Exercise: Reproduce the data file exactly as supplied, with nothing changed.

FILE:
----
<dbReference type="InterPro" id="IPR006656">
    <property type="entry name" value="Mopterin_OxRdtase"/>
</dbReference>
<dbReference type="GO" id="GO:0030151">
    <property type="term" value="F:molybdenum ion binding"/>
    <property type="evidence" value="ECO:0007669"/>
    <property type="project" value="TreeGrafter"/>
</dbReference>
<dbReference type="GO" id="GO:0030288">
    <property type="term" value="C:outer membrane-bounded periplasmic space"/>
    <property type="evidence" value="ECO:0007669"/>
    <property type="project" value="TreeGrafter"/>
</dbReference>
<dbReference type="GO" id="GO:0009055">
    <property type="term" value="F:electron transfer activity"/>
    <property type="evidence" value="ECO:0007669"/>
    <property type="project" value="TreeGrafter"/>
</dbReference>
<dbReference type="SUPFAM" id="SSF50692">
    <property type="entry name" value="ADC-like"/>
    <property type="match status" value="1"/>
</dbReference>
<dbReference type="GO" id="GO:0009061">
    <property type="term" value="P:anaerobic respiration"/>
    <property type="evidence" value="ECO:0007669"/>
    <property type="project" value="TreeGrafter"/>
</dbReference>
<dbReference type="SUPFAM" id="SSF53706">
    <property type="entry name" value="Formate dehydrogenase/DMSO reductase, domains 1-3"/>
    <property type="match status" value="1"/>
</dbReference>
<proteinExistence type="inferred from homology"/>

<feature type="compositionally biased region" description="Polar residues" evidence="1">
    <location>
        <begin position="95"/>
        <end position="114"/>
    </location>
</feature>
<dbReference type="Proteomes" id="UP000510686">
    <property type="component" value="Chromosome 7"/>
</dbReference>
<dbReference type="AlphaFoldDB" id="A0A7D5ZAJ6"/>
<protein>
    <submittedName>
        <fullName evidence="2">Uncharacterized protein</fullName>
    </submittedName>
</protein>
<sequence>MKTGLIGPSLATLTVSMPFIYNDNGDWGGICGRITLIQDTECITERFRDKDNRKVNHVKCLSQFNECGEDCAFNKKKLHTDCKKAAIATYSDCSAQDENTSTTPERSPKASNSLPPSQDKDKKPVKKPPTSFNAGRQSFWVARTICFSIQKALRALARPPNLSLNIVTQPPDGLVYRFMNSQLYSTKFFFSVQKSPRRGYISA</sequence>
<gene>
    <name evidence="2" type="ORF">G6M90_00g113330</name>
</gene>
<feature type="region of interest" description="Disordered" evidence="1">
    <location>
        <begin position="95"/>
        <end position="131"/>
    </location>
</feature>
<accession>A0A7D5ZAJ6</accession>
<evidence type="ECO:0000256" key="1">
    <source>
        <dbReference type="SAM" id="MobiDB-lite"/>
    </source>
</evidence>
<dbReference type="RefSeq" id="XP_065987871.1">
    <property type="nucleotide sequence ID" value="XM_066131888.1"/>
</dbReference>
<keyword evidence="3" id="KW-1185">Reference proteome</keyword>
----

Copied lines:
<dbReference type="InterPro" id="IPR006656">
    <property type="entry name" value="Mopterin_OxRdtase"/>
</dbReference>
<dbReference type="GO" id="GO:0030151">
    <property type="term" value="F:molybdenum ion binding"/>
    <property type="evidence" value="ECO:0007669"/>
    <property type="project" value="TreeGrafter"/>
</dbReference>
<dbReference type="GO" id="GO:0030288">
    <property type="term" value="C:outer membrane-bounded periplasmic space"/>
    <property type="evidence" value="ECO:0007669"/>
    <property type="project" value="TreeGrafter"/>
</dbReference>
<dbReference type="GO" id="GO:0009055">
    <property type="term" value="F:electron transfer activity"/>
    <property type="evidence" value="ECO:0007669"/>
    <property type="project" value="TreeGrafter"/>
</dbReference>
<dbReference type="SUPFAM" id="SSF50692">
    <property type="entry name" value="ADC-like"/>
    <property type="match status" value="1"/>
</dbReference>
<dbReference type="GO" id="GO:0009061">
    <property type="term" value="P:anaerobic respiration"/>
    <property type="evidence" value="ECO:0007669"/>
    <property type="project" value="TreeGrafter"/>
</dbReference>
<dbReference type="SUPFAM" id="SSF53706">
    <property type="entry name" value="Formate dehydrogenase/DMSO reductase, domains 1-3"/>
    <property type="match status" value="1"/>
</dbReference>
<proteinExistence type="inferred from homology"/>

<feature type="compositionally biased region" description="Polar residues" evidence="1">
    <location>
        <begin position="95"/>
        <end position="114"/>
    </location>
</feature>
<dbReference type="Proteomes" id="UP000510686">
    <property type="component" value="Chromosome 7"/>
</dbReference>
<dbReference type="AlphaFoldDB" id="A0A7D5ZAJ6"/>
<protein>
    <submittedName>
        <fullName evidence="2">Uncharacterized protein</fullName>
    </submittedName>
</protein>
<sequence>MKTGLIGPSLATLTVSMPFIYNDNGDWGGICGRITLIQDTECITERFRDKDNRKVNHVKCLSQFNECGEDCAFNKKKLHTDCKKAAIATYSDCSAQDENTSTTPERSPKASNSLPPSQDKDKKPVKKPPTSFNAGRQSFWVARTICFSIQKALRALARPPNLSLNIVTQPPDGLVYRFMNSQLYSTKFFFSVQKSPRRGYISA</sequence>
<gene>
    <name evidence="2" type="ORF">G6M90_00g113330</name>
</gene>
<feature type="region of interest" description="Disordered" evidence="1">
    <location>
        <begin position="95"/>
        <end position="131"/>
    </location>
</feature>
<accession>A0A7D5ZAJ6</accession>
<evidence type="ECO:0000256" key="1">
    <source>
        <dbReference type="SAM" id="MobiDB-lite"/>
    </source>
</evidence>
<dbReference type="RefSeq" id="XP_065987871.1">
    <property type="nucleotide sequence ID" value="XM_066131888.1"/>
</dbReference>
<keyword evidence="3" id="KW-1185">Reference proteome</keyword>